Our organization’s five requirements are internal, not a marketing tool. It’s about keeping a standard as a state-of-the-art industry and organization. We’re not marketing a label. Our main value is that to be a member of our organization, you uphold these requirements, so the industry knows what they are getting.

While nobody can be opposed to honest marketing and presenting consumers with clear options, the real question is: Do consumers care if their produce is grown in an actual greenhouse? Put another way: Does consumer preference for greenhouse-grown produce simply reflect a number of qualities that congeal around greenhouses but that may or may not be available in product grown under other growing systems?

It is a free country, so if some group wants to trademark a logo, set criteria for its use and then promote that logo to consumers – well, more power to them.

The industry as a whole, though, may want to be cautious about any legal standard, and retailers may want to be cautious about endorsing any standard at all. After all, declaring a standard is not really a neutral act. So efforts to promote “greenhouse-grown” are inevitably claims that field-grown produce is, in some way, inferior.

It is clear why greenhouse growers would like this, but it is not clear why the produce industry writ large would want to endorse the comment.

Consumers may well value more flavorful produce, more resource-efficient growing techniques, fewer pesticides, less risk of food safety problems – but it seems unlikely that one growing technique will always and in all places optimize all these things.

More likely, different growing techniques will produce the optimal mix of traits at different times and in different places. Perhaps the industry ought to focus on producing useful tools that might help consumers to judge all produce, however grown, on the basis of flavor, the sustainability of the growing methods, the relative risk of food safety problems, etc. This seems the kind of program the whole industry could get behind.

Without Clear Proof, Industry Suffers From Mango Recall And Is Left To Defend Itself

We’ve heard from Dave Westendorf before:

Pundit’s Mailbag — Produce Pricing Strategies… Does Stater Bros. Do It Better Than Safeway?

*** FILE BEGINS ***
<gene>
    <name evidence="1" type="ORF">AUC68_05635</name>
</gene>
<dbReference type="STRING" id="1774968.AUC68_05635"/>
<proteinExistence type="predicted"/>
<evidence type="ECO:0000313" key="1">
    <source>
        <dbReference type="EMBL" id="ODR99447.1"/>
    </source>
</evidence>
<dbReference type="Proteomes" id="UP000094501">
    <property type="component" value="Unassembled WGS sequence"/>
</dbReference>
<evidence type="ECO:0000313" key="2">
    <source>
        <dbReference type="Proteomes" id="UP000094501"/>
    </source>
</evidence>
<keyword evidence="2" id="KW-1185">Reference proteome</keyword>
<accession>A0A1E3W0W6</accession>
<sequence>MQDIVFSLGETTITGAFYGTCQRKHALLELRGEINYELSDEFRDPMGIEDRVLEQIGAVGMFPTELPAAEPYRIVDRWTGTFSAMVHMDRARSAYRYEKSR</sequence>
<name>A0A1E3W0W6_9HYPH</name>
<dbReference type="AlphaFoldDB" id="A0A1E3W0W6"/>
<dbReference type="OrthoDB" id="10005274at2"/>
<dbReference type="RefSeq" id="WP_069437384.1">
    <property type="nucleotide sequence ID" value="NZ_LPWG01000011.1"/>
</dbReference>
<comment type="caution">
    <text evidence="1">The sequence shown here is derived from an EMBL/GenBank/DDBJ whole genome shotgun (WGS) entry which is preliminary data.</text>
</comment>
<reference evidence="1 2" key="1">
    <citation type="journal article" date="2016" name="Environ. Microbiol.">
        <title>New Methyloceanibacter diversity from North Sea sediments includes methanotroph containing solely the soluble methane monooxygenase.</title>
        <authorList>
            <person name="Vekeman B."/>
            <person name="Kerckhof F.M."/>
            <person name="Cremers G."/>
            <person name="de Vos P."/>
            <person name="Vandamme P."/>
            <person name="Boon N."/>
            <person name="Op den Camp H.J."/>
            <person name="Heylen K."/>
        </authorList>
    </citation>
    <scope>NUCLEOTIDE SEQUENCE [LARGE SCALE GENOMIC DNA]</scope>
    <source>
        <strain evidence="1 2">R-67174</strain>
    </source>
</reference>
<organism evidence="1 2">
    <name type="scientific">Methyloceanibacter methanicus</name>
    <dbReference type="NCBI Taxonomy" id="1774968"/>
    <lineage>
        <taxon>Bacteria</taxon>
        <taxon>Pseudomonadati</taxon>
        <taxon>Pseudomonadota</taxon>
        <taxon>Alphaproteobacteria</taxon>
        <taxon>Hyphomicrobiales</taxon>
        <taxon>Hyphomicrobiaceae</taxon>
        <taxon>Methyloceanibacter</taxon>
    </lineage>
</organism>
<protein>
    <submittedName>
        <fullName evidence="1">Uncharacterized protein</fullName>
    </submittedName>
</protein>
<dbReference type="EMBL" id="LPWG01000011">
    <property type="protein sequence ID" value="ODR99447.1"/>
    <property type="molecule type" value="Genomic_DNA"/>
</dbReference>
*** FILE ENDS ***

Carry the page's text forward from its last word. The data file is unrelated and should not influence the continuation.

Now he weighs on a subject he is, unfortunately, very close to:

Some Thoughts on the Daniella Mango Recall

I'm very close to Daniella mango recall situation as I sold the mangos to North American Produce of Vancouver, BC, that are the subject of the Canadian recall. I think most people will find it interesting that at this time, not one single mango has been detected with any salmonella contamination.

The Canadian Food Inspection Service (CFIA) determined that a common factor linking the salmonella-infected people was that they had consumed mangos. When that was decided, CFIA traced the source(s) to the retail level and determined that Daniella label was the most common brand of mangos in those stores. It was traced to North American Produce, which was the only company that had imported that label into western Canada during the time period the infections occurred. North American immediately voluntarily recalled all the fruit still in distribution.

The situation is similar in California, where 67% of the 70+ infected people had eaten mangos. The California Health investigators have followed Canada's lead in naming Daniella label mangos as a likely source, not the definitive, proven source.

This situation is not like the North Carolina or Indiana cantaloupe incidents where contamination was proven with positive links to the suspect facilities. A very good company, Splendid Products, the US distributor for the Daniella grower, has been critically damaged through no fault of its own. Upon finding out their product was the subject of the Canadian recall, Splendid immediately ceased sales and voluntarily began recalling all Daniella mangos.

If Daniella mangos were the source, the blame goes to the grower, not Splendid, which was only acting as sales agent. Sadly, Splendid will take the hit because of its position in the supply chain. Every warehouse facility that Daniella mangos passed through in the distribution channel is third-party certified. Every company involved acted responsibly in operating clean, independently certified facilities and both North American Produce and Splendid Products can be commended in placing food safety and consumer health over every other business motive by initiating voluntary recalls.